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New Report Suggests UK Faces Management Shortfall

By Melissa J. Anderson

According to a new report [PDF] by the UK’s Department for Business, Innovation & Skills Leadership and Management Network Group (LMNG), the UK’s economy has been negatively impacted by a lack of training and support for new managers.

That also affects companies’ abilities to successfully plan succession strategy. In his opening letter for the report, John Hayes MP, Minister of State for Further Education, Skills, and Lifelong Learning, suggests that effective leadership is what makes the difference for successful, innovative companies. “Strong leadership and management is a key factor in fostering innovation, unlocking the potential of the workforce and ensuring organisations have the right strategies to drive productivity and growth.”

But, he continues, research shows that effective management is the exception rather than the rule.

“Too many of our organisations, both private and public, are failing to achieve their full potential: managerial shortcomings and a lack of strategic thinking are holding them back. Overcoming these weaknesses and improving our leadership and management capability is fundamental to creating a culture where more organisations have the ambition, confidence, resilience and skills to respond to the current economic challenges and compete successfully both nationally and globally.”

By providing more comprehensive management training and development for budding leaders, companies can gain the edge over competitor firms.

Managerial Performance

The report says that UK business are losing over £19 billion per year due to poor management.  In fact, almost half of say their line manager is effective. “43% of UK managers rate their own line manager as ineffective – and only one in five are qualified.”

Furthermore, the report continues, “Incompetence of bad management of company directors causes 56% of corporate failures.”

BIS suggests that one of the root causes of this level of ineffectiveness is due to poor training.

“First line managers are primarily selected because of their technical capability rather than their potential to move into more senior positions, despite technical proficiency being far less significant when considering subsequent promotion. They frequently do not receive any specific management training and are not only ill-equipped to take on this role, but their immediate line managers often lack the knowledge and skills to support them.”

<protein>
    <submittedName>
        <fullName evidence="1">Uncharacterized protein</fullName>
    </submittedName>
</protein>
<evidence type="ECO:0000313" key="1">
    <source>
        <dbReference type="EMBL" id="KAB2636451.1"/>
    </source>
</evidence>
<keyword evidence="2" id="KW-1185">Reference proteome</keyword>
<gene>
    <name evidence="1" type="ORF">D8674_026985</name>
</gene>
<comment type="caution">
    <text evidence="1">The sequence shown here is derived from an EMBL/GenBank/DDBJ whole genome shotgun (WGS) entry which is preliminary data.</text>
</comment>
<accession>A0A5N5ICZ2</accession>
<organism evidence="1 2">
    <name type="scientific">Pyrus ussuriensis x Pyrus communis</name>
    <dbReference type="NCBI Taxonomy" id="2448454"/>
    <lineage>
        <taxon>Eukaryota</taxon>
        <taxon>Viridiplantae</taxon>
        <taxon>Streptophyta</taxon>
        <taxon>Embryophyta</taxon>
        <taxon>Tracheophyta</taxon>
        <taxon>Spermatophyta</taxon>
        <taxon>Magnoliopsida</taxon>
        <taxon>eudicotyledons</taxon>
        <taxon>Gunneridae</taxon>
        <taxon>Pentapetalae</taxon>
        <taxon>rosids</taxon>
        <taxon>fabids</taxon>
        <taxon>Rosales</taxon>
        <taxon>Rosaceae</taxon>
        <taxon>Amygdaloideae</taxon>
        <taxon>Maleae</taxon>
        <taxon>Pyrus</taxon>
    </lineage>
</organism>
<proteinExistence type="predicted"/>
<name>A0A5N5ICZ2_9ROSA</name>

But, the report continues, the situation can be improved. By investing in leadership and development training for managers, companies can prepare them for the non-technical aspects of their job, which become increasingly important as managers advance.

Succession Planning

Research by the Institute of Leadership and Management (ILM) shows that poor management development is also hampering succession planning efforts in the UK. According to a March 2012 survey of 750 UK companies, only 55% of managerial openings are being filled by internal staff. In fact, the percentage of internal promotion decreases as at each level within the corporate pyramid – with 61% on the front line, 58% at middle management, and 50% at the senior levels.

ILM CEO Charles Elvin told HR Magazine that companies increasingly have to look outside their own ranks for suitable managers. “We are not seeing talent pipelines and I wonder are we failing to build the skills of the future? Are there employers that have a culture that won’t last the next 12 months? This should be a rude awakening. The survey shows employers know they need talent pipelines, but aren’t creating them.”

Elvin believes that companies should approach talent as a career-long investment, mapping progression and providing leadership development at key career junctures. Talent has to become a strategic initiative, he continued. “Employers are not recruiting early enough for the skills they will need later.”

Unsurprisingly, the BIS report showed that companies placing a high value on leadership development tend to have better leaders. It says, “…the more importance given to management and leadership skills when promoting individuals the less likely the organisation is to report they have a deficit of these skills (71 per cent compared to 94 per cent of those who consider such skills only somewhat important).”

By ensuring that leadership skills are part of internal promotion requirements, and actively planning leadership development for high performers to meet those metrics, companies can better build a pipeline of successful managers.

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